You’ve Got a Friend in Me

You’ve Got a Friend in Me

Within most groups of tight-knit, female best friends – there’s no such thing as “too much information”.  There isn’t a subject that’s too small, shocking, shallow, or subjective. From periods to parliamentary candidates – the fact is, it really is all up for discussion.

Which is why, as the Bechdel Test shows, the female friendships depicted in films often fail to reflect the reality of those in real life.

If you’ve not heard of it before, the Bechdel Test ­- created in 1985 by cartoonist Alison Bechdel – is a way of measuring gender-bias in movies. Basically, in order to pass the test, a film must include all of the following: A) Two female characters. B) Two female characters who talk to each other. C) Two female characters who talk to each other about something other than a man. And it really is surprising how many fail.

Now of course, there is nothing wrong with talking to your best mate about a man. I happen to spend a fair portion of my time happily partaking in this activity. But likewise, I talk to my BFF about everything else under the sun, too. (She is actually the best, by the way).

So on the flip side, what about those films that don’t only pass the Bechdel Test, but pass it with flying colours? With this in mind, here’s a heartfelt rundown of my favourite female best friends in film.

Annie & Lillian

Bridesmaids

No other movie picks up on the nuances of modern-day, female friendship quite like ‘Bridesmaids’. From the inane brunch chat to the feelings of territorial jealously at someone new coming into the fold – it’s relatable in so many ways. Most notably, in the stomach-sinking scene where Annie discovers her best friend is soon to be married. “Congratulations”, she beams. But behind those happy tears… we can all hear the silent scream of “DON’T LEAVE ME”.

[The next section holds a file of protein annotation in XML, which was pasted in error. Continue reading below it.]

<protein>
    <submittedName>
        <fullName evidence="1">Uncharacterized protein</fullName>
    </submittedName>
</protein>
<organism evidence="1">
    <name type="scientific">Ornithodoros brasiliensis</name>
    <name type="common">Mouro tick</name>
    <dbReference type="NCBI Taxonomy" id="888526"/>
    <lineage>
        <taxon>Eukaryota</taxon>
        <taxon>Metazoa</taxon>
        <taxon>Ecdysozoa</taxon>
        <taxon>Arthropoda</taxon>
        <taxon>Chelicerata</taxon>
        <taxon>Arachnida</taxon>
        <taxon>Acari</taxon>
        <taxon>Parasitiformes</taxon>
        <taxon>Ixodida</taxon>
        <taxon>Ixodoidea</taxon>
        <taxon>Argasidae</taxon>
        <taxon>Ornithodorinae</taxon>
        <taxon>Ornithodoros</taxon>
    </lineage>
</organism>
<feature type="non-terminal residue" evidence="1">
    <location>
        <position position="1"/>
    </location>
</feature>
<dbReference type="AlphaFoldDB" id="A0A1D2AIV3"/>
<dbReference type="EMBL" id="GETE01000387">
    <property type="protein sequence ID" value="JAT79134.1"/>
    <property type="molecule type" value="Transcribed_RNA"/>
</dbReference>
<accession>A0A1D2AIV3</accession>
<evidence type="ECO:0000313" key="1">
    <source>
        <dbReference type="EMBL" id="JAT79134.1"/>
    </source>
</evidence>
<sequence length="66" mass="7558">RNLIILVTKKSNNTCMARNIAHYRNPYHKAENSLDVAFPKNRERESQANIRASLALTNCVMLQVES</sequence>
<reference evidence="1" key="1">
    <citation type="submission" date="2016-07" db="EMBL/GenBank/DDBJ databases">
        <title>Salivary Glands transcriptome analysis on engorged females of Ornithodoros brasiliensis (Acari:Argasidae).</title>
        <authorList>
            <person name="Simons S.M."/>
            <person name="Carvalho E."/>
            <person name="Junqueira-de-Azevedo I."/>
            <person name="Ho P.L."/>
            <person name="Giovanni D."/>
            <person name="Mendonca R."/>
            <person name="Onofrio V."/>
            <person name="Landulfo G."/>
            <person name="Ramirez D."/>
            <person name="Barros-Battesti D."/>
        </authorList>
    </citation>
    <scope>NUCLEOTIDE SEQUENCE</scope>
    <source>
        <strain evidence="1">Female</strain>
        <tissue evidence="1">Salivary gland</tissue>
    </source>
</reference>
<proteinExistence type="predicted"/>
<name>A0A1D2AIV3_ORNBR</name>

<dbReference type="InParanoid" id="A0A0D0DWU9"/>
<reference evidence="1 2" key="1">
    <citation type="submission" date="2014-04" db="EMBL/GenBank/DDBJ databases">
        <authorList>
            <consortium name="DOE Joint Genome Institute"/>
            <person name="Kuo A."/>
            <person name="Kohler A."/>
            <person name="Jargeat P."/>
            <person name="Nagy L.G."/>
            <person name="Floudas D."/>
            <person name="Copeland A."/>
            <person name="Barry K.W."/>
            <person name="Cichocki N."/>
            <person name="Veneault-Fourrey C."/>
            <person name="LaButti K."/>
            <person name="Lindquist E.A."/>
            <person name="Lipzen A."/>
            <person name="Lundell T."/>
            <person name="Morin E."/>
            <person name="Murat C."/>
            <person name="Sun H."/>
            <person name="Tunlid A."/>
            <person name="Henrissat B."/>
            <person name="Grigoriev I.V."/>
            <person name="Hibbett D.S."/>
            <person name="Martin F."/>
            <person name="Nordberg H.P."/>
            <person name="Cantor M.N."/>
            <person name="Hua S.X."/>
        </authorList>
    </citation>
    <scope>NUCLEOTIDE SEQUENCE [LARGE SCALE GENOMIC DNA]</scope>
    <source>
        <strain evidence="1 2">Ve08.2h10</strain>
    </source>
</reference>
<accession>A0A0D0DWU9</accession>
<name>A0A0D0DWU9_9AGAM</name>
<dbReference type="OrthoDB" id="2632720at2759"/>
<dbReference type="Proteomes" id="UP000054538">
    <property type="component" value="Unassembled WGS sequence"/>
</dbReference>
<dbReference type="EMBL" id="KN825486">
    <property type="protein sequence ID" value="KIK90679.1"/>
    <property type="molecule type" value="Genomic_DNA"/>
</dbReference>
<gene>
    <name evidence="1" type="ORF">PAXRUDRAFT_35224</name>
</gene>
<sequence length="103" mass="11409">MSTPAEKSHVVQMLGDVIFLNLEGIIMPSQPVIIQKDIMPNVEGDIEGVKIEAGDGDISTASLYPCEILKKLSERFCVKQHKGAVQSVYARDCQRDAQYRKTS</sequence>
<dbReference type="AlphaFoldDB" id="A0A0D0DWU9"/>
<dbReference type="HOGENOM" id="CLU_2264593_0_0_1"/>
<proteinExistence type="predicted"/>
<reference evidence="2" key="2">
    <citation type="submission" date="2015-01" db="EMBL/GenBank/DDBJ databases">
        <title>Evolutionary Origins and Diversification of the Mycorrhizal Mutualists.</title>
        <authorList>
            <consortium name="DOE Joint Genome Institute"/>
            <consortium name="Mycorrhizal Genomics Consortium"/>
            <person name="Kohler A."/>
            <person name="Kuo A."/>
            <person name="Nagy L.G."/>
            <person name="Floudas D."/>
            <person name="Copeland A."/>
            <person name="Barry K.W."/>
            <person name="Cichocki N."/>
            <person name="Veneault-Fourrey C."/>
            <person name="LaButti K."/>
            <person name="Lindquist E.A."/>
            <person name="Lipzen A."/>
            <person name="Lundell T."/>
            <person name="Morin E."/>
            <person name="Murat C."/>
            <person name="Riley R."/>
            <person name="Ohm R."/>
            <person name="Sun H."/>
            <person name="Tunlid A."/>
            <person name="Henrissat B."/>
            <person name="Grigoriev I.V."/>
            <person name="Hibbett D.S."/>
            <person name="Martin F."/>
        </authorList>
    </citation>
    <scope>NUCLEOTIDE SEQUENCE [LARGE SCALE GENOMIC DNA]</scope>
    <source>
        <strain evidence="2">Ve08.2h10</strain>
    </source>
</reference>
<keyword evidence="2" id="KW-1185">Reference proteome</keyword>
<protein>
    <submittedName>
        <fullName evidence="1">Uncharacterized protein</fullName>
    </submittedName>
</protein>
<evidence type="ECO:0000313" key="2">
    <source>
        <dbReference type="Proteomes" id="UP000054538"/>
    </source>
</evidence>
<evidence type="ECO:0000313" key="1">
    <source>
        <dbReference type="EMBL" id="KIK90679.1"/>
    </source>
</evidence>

Jess & Jules

Bend It Like Beckham

Despite their differing backgrounds, these two young ladies bond over a shared love of sport and showing men exactly how it’s done. ‘Bend it Like Beckham’ might seem slightly outdated in some aspects – Becks has had about a hundred different hairstyles since – but this film still shines dues to its celebration of female strength, solidarity, and superb sporting skill. It’s not all smooth sailing of course, but the girls’ even manage to overcome the ultimate obstacle, falling for the same (unsurprisingly) beautiful boy.

Cher, Dionne & Tai

Clueless

It’s possibly the most nineties film ever, but somehow, Clueless never gets old. Alongside the jokes and pop culture references, it is the friendship between Cher, Dionne and new girl Tai which really comes to the forefront. When they’re not giving each other helpful advice (“Dee, when your allergies act up, take out your nose ring”), they’re insulting each other (“You’re a virgin who can’t drive”) – which seems like a pretty good balance to me.

C.C & Hillary

Beaches

A classic (and epic) tale of childhood friendship standing the test of time; not only does ‘Beaches’ highlight the importance of having somebody outside of your own family to lean on throughout life, but it shows that you don’t have to be the same – or even remotely similar – to be friends. They’re like chalk and cheese, fire and ice, but Hilary is the wind beneath C.C’s wings, and vice versa. Pass the tissues.

Thelma & Louise

Thelma & Louise 2

The original partners in crime, ‘Thelma & Louise’ might be best-known for its heart stopping ending, but this film is memorable for far more than just that. The phrase ‘strong and independent woman’ has become somewhat of a cliché in recent times, (“All the mommas who profit dollas” etc.) but its two main characters – played by Sarandon and Davis, aged 45 and 35 at the time – are in fact just that. What’s more, they are highly flawed and complex to boot. With serious issues like sexual assault, domestic violence, and women’s rights at play – it’s more than just a ‘buddy’ movie, but ultimately, it is their friendship which remains at the true heart of the story.